FRANCE is to double the number of electric vehicle charging points – or bornes – by the end of this year after MPs passed a law for private companies to install bornes in communes without any.
The law, strongly supported by Industry Minister Arnaud Montebourg and voted by the opposition UMP, aims to get round the double dilemma of people refusing to buy electric cars as there are no bornes and mairies refusing to install bornes because there are no electric cars.
Mr Montebourg said boosting electric car use would support the French car industry as Renault/Nissan was dominant but “people are scared of running out of charge” and having bornes every 50km would ease the problem as electric vehicles have a range of about 120km.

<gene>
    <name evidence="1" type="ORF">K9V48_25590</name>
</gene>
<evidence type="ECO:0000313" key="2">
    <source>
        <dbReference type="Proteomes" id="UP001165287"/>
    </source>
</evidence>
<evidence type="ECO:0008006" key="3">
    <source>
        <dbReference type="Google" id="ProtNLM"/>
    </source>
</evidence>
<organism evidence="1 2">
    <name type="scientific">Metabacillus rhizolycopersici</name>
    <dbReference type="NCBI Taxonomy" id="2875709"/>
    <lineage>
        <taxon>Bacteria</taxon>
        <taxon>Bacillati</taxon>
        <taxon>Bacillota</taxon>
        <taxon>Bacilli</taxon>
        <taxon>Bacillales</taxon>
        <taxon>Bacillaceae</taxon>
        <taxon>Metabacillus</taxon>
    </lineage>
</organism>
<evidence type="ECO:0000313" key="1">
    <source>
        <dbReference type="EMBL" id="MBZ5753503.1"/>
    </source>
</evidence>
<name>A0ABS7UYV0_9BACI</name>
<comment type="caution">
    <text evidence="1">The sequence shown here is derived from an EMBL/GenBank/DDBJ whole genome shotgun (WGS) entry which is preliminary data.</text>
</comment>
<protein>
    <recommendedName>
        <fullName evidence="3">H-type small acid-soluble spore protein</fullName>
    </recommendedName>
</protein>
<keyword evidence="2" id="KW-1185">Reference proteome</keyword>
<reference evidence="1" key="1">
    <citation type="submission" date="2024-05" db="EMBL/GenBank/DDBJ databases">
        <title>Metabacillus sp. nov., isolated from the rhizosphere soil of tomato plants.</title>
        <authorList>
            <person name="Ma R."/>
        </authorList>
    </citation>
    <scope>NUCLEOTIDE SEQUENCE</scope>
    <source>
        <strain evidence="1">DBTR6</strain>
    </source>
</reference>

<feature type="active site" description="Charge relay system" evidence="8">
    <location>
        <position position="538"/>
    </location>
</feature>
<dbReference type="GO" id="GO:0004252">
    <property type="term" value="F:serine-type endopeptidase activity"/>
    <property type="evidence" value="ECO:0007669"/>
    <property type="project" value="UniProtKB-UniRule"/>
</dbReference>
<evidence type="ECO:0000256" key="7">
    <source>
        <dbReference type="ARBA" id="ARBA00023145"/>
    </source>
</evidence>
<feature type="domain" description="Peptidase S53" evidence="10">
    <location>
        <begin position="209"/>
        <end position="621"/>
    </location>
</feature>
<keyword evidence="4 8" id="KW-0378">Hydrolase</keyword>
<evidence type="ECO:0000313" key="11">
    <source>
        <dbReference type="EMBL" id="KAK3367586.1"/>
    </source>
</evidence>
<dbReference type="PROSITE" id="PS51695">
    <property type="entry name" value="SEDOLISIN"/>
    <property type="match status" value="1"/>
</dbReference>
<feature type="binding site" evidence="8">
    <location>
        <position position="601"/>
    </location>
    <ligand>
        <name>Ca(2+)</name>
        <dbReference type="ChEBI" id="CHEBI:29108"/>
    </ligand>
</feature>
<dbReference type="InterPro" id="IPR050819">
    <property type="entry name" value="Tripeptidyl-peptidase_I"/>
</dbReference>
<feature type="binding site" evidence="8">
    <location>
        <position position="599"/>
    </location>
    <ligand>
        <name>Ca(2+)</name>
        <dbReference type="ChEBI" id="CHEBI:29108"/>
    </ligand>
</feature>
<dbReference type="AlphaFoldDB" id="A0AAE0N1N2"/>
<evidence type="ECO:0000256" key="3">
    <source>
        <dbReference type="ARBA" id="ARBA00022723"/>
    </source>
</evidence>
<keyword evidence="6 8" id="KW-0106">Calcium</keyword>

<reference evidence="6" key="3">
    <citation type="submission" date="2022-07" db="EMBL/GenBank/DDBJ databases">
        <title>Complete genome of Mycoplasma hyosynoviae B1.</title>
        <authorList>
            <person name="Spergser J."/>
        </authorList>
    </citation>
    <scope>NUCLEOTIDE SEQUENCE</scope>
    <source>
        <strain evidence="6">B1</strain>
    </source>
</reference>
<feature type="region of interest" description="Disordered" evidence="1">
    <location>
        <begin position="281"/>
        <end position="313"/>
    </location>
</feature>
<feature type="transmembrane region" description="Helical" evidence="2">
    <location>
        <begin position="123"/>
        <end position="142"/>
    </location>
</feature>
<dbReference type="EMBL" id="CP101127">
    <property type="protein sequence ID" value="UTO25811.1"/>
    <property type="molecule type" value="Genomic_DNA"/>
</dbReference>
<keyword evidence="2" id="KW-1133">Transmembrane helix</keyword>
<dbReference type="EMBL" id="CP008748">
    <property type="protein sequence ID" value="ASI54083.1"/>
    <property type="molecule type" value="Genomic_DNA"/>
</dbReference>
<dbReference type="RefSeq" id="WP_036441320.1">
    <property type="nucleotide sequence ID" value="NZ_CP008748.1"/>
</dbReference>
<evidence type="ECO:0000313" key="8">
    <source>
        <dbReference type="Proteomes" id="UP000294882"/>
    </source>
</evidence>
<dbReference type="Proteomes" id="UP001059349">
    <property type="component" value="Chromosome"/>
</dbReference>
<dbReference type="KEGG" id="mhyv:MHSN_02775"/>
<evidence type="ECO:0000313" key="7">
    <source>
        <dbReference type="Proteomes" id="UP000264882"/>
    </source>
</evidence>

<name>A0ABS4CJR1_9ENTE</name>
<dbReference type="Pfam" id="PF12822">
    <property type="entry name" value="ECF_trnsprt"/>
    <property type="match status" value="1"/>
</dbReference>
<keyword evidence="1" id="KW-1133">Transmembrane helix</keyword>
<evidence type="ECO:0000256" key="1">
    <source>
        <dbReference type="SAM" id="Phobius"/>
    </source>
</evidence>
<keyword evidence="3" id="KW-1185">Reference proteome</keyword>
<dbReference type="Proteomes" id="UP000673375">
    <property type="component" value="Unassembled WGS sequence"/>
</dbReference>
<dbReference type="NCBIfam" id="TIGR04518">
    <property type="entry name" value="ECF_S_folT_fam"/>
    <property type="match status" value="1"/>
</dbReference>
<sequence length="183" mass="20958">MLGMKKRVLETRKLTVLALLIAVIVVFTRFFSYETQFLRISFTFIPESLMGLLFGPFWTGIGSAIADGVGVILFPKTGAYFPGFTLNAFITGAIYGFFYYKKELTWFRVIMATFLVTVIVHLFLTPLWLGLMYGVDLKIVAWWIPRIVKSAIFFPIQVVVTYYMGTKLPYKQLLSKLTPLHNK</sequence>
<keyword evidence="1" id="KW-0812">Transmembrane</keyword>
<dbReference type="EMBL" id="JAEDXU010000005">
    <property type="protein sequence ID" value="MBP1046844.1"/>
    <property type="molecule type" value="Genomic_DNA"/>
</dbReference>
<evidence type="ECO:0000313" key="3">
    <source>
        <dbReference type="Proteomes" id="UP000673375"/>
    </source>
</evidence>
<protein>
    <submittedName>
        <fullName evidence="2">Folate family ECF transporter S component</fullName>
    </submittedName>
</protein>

He added: “We want 16,000 recharging points by the end of 2014 against 8,000 today. Anyone with an electric car will be able to connect to the power network: it’s what I do with my Renault Zoé.”
EDF/Renault and Bolloré have tendered to get involved and they would contact mairies to get a site then set a fee for the cost of the energy used.
Mr Montebourg said a full charge cost €2 and the government’s “éco bonus” of €6,300 off electric car costs made them very competitive. They were selling well in towns of fewer than 50,000 inhabitants, those with poor public transport and high travel costs, and sales rose 50% in 2013 from 2012.